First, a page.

The names of 18 schoolboys and their fathers from the
barangay of Don Clemente Jose in the 1846 petition.
(Source: Ereccion de Pueblos. SDS-14126. National
Archives of the Philippines)
We can say that the documented history of formal education in San Narciso started on 22 February 1846 when the fathers of 104 Alasiis schoolboys sent a petition to Fr. Nicolas Martinez, parish priest of Yba and Vicar Forane of Zambales, imploring that they be allowed to hire maestro Don Julian Dias Ronquillo of Subic.
The fathers wanted their sons to be taught their Christian duties-- ‘walang nalalaman unang-una sa katungkulan ng taong Christiano’—but they were worried about their safety as they walk the miles to the school in Cabangan. Hence, they wanted a maestro-in-residence.
Don Julian became the first teacher of Alasiis and of San Narciso town after its creation from the five Ilocano barrios between Cabangan and Uguit.
Education of the ‘Indians’ was a directive of the royal decree of 05 June 1574. This was iterated by the Raon Ordinance No. 93 of 26 February 1768: “it is strictly ordered that the [the provincial governors] request [the priests] … to establish schoolmasters in all villages, who shall teach the Indians to read and write in Spanish, and the Christian doctrine and other prayers.”
Almost a century later, the general system of primary schools in the country was established by the royal decree of 20 December 1863. The Normal School was founded; secondary schools and colleges followed.
The escuelas, separate for boys (niños) and girls (niñas), were under the control of the municipal government. There were no school infrastructures as we see today.
Teachers were appointed by the authorities in Manila. One of the early ‘maestros de escuela publica de instruccion primaria [teachers of the public school for primary education]’ of San Narciso was Don Jose Ferriols, a 23-years old Spanish mestizo from San Felipe who graduated from the Normal School. He had taught for three years when he was appointed to the post in San Narciso in August 1871.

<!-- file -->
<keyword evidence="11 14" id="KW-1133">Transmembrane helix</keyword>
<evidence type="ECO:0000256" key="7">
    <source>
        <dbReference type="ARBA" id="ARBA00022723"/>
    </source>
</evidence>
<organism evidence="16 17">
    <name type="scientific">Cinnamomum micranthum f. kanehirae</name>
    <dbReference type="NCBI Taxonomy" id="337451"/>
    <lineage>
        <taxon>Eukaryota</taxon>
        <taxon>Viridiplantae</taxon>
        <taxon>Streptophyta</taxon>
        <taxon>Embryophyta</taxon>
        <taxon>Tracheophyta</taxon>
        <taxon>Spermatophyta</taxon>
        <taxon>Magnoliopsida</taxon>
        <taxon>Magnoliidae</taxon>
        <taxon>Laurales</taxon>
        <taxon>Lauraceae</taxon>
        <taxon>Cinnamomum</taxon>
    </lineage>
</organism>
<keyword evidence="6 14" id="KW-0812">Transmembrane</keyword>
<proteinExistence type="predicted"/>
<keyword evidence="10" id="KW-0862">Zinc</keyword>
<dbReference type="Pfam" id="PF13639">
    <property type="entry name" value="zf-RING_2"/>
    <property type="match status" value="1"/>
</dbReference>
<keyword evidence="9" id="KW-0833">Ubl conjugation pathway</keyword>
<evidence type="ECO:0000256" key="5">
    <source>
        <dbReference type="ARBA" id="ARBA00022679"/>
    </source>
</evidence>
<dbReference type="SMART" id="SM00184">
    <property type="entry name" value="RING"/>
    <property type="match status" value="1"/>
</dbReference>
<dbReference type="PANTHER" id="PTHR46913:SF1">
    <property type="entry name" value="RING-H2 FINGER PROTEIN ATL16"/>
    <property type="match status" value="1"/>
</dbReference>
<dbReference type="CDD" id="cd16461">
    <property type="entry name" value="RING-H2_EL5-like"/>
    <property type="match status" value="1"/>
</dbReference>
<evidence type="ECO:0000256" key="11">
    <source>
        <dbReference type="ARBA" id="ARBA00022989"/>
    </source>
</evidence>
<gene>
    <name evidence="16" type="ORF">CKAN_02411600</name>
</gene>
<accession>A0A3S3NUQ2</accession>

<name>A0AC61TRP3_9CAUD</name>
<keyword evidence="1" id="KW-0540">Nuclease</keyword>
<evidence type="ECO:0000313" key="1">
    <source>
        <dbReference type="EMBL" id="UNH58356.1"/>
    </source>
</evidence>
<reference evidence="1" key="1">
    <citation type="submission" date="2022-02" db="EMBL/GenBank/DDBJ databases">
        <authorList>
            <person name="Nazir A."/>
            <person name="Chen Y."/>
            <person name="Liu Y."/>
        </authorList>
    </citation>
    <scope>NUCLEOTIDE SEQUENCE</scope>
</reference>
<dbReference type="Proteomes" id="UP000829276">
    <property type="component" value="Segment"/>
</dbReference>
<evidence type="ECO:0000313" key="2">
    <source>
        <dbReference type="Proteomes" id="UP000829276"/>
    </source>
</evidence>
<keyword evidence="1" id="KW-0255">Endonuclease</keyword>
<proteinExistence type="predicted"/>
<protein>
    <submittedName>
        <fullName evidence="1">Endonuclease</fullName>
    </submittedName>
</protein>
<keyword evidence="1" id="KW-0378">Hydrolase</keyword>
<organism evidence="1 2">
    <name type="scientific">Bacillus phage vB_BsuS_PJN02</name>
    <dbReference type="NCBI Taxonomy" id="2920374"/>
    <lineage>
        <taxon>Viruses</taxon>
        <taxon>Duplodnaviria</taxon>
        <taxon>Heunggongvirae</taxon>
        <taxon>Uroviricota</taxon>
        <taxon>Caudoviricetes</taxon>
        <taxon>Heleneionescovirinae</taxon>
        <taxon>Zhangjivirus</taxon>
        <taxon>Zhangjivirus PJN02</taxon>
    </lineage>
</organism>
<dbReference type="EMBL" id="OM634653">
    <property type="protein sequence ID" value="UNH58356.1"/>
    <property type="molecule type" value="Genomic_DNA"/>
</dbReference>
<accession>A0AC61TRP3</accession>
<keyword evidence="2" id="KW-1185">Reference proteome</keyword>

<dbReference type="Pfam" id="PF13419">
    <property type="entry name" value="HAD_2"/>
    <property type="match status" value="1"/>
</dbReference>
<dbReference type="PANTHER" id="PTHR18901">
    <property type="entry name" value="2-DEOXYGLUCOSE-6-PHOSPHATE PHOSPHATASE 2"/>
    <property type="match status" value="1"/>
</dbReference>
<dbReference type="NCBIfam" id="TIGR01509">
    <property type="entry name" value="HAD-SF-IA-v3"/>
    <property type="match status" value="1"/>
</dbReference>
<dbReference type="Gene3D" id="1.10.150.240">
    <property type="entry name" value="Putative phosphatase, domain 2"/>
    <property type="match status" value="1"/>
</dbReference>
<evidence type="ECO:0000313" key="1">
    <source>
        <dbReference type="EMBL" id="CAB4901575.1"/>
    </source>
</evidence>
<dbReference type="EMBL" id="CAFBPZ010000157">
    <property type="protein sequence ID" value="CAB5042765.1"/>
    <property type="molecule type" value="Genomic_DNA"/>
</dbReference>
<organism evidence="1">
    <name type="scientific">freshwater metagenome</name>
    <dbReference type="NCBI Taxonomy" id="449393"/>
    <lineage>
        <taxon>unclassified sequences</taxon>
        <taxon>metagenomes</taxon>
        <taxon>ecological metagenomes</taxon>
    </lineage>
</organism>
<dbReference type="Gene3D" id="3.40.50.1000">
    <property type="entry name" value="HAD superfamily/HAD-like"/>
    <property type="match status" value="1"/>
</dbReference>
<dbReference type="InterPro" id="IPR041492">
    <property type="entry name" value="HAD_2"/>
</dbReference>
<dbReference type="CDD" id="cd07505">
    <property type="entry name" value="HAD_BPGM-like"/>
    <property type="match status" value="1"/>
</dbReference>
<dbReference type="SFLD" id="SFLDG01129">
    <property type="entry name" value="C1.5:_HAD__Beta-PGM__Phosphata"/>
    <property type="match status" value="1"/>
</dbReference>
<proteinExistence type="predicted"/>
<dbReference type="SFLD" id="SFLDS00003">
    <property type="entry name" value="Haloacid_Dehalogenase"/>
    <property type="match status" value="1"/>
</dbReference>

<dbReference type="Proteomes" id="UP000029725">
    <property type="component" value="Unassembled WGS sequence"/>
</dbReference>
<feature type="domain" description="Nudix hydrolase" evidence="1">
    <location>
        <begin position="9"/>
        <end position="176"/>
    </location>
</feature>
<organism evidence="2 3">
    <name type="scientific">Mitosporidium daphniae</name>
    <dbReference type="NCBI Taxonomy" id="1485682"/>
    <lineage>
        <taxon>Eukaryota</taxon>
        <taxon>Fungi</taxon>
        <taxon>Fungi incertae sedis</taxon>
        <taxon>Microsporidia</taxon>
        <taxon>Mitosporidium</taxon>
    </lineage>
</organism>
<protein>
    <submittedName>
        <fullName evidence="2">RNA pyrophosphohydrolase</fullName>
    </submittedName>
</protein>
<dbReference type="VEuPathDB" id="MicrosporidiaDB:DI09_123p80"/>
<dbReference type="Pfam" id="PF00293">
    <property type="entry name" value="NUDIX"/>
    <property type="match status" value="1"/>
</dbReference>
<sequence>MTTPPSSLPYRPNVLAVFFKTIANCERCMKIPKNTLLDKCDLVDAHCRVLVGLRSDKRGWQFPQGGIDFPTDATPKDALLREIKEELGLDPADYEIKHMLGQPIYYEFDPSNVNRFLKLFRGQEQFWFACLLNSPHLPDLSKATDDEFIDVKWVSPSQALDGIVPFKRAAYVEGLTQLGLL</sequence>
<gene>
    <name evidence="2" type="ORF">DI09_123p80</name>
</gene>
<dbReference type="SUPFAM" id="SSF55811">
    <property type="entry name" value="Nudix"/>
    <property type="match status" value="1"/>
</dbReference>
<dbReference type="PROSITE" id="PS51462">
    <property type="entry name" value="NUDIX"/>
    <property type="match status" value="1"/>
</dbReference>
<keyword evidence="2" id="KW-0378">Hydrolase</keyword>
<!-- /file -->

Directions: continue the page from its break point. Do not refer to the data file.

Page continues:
Don Juan Posadas, another graduate of the Normal School, was appointed as the town school teacher in April 1874 with a monthly salary of sixty pesetas. He served uninterrupted for thirteen years, which was more than the mandatory ten for Normal graduates. In 1888, he asked permission to resign because of poor health: chronic anemia and palpitation of the heart.
There were women teachers for the girls like Dna. Anastacia Garcia (1870s) and Dna. Telesfora Calimlim (1880s).
In 1896, Don Simeon de Villanueva y Pobre, a native of San Narciso, proposed to establish a private school here. He spent five years of secondary education at the University of Sto. Tomas from 1880 to 1885.
“For many years,” he wrote to the Governor-General, “it was my constant desire to open in San Narciso, my own hometown, a private school for adults, teaching in it the rudimentary elements of primary education, but putting more interest in the teaching of the Spanish language.” His petition was endorsed by the parish priest Fr. Francisco Moreno and the principalia headed by Capitan Municipal Rufino Fernandez. Don Simeon’s dream was not realized.